The law also prohibits the practice of applying waiting periods for coverage on existing conditions and limits the amount of time employers could wait before offering a full-time employee health insurance to three months.

The ACA also implemented “minimum value standards” for large employer-sponsored plans. These standards prohibit a plan from being “mini-med” or having large holes in coverage. Lastly, the ACA does not allow the use of lifetime or annual benefit limits. This is helpful to those who require more medical attention and would have exhausted the plan limits in prior years.

All of these coverage standards apply to health insurance plans that are offered to college students.

Anti-Discrimination and Consumer Protections

The ACA put protections in place to protect certain individuals and groups of people.

Under Section 1557, no insurer is allowed to discriminate against individuals based on their sexual orientation or gender identity. The Trump administration did roll back those protections in 2020, but the Biden administration has since reinstated the original mandate.

Women can no longer be required to pay higher premiums due to pregnancy, nor can they be denied coverage due to a current pregnancy. (Surprisingly, plans were allowed to do this and routinely did so prior to the ACA.) Also, plans are required to provide coverage for at least one version of each FDA-approved method for birth control.

Consumers also have access to both internal and external appeals processes, thereby protecting them from unjustified denials. Finally, a health insurance company cannot retroactively terminate a plan unless the original application proves to be fraudulent or includes intentional misrepresentations.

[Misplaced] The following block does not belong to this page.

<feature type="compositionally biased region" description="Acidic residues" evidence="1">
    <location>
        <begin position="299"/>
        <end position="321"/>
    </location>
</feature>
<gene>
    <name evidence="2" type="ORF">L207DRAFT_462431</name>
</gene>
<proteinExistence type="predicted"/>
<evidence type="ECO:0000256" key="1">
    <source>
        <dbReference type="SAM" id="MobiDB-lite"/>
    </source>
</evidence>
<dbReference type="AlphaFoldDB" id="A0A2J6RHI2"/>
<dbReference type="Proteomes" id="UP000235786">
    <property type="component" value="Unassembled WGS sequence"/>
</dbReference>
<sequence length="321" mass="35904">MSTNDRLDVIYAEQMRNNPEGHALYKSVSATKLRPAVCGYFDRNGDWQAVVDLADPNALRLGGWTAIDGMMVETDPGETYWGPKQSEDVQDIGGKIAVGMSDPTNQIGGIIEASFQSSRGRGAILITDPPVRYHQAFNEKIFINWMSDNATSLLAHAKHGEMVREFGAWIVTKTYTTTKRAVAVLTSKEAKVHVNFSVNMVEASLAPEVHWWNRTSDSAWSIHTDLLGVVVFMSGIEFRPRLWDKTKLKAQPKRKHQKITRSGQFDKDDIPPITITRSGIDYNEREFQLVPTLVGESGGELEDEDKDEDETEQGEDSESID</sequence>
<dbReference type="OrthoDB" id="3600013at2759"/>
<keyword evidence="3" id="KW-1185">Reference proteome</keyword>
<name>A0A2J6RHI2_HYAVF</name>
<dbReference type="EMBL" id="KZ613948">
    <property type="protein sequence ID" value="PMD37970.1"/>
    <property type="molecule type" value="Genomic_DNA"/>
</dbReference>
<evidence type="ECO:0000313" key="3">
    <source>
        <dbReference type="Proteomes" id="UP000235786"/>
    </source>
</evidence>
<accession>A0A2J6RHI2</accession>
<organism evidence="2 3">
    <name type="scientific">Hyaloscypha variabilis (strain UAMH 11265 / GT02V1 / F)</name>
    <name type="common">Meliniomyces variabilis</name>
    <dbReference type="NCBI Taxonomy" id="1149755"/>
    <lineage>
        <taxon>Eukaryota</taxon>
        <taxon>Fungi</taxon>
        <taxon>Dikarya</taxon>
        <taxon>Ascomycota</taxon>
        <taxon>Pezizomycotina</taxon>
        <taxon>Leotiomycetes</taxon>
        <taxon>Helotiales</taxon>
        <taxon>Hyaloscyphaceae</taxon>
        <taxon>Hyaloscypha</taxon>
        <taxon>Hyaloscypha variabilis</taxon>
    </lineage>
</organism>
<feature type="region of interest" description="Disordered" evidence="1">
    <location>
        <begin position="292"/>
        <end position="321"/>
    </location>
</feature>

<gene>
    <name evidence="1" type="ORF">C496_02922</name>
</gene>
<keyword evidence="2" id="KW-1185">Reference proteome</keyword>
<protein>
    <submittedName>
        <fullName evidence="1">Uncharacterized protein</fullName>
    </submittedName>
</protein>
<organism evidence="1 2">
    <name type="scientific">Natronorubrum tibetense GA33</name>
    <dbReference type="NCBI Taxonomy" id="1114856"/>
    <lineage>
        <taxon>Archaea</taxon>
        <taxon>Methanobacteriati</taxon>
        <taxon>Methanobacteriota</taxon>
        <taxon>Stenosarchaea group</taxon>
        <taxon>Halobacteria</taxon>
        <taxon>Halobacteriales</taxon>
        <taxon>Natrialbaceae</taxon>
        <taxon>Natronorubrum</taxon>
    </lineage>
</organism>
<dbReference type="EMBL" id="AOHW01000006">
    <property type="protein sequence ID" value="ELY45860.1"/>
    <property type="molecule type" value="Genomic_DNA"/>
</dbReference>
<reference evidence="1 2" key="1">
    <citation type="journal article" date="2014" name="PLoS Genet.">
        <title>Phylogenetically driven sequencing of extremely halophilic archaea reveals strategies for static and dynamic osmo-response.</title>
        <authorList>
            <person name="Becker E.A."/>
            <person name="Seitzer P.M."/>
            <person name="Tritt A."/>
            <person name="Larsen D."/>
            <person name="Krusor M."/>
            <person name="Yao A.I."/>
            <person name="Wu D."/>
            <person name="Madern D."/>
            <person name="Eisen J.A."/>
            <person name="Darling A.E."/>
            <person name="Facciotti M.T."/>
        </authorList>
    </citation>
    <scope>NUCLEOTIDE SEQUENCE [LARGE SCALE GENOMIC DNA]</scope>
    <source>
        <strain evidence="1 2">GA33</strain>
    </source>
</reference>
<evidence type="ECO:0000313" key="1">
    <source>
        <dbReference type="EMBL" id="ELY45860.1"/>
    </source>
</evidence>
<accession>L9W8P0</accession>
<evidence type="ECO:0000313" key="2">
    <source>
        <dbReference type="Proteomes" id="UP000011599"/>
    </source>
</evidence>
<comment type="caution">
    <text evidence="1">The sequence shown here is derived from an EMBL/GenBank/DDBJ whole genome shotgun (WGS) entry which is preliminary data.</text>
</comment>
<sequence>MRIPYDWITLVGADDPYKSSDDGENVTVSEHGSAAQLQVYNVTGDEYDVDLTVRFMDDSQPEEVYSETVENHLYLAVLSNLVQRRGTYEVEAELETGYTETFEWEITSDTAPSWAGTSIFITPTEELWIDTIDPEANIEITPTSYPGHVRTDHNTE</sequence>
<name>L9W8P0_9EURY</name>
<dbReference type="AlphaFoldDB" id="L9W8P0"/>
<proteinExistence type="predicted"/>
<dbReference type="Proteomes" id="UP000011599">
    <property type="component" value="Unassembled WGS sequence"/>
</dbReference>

ACA Essential Health Benefits

Essential health benefits (EHB) are the ten benefits that every ACA-compliant plan must contain. The ten benefits are as follows:

  • Hospitalization
  • Ambulatory services
  • Emergency services
  • Maternity and newborn care
  • Mental health and substance abuse services
  • Prescription drugs
  • Lab tests
  • Chronic disease management, preventive and “well” services
  • Pediatric dental and vision care
  • Rehabilitative services

There is also an extensive list of services that will be included for free with an ACA plan.

  • Colonoscopies
  • Birth control
  • Vaccinations
  • Blood pressure and cholesterol checks
  • Gestational diabetes screening
  • Breastfeeding supplies
  • Rh incompatibility screenings (pregnant women)
  • HPV tests and pap smears
  • HIV, gonorrhea, and hepatitis screenings
  • Tobacco cessation

Medicare Provisions of the Affordable Care Act

Medicare provisions included in the ACA were designed to decrease costs, reduce Medicare spending, and improve coverage for Medicare beneficiaries.

Prescription Drugs

There is a coverage gap in every prescription drug plan within the Medicare program. Some refer to it as the Medicare “donut hole.” The ACA addressed this coverage gap, although it does still exist.

Prior to the ACA, beneficiaries who found themselves in the coverage gap generally paid the entire cost of their medications. The ACA reduced that spending, and now beneficiaries are only responsible for 25% of the cost of prescriptions.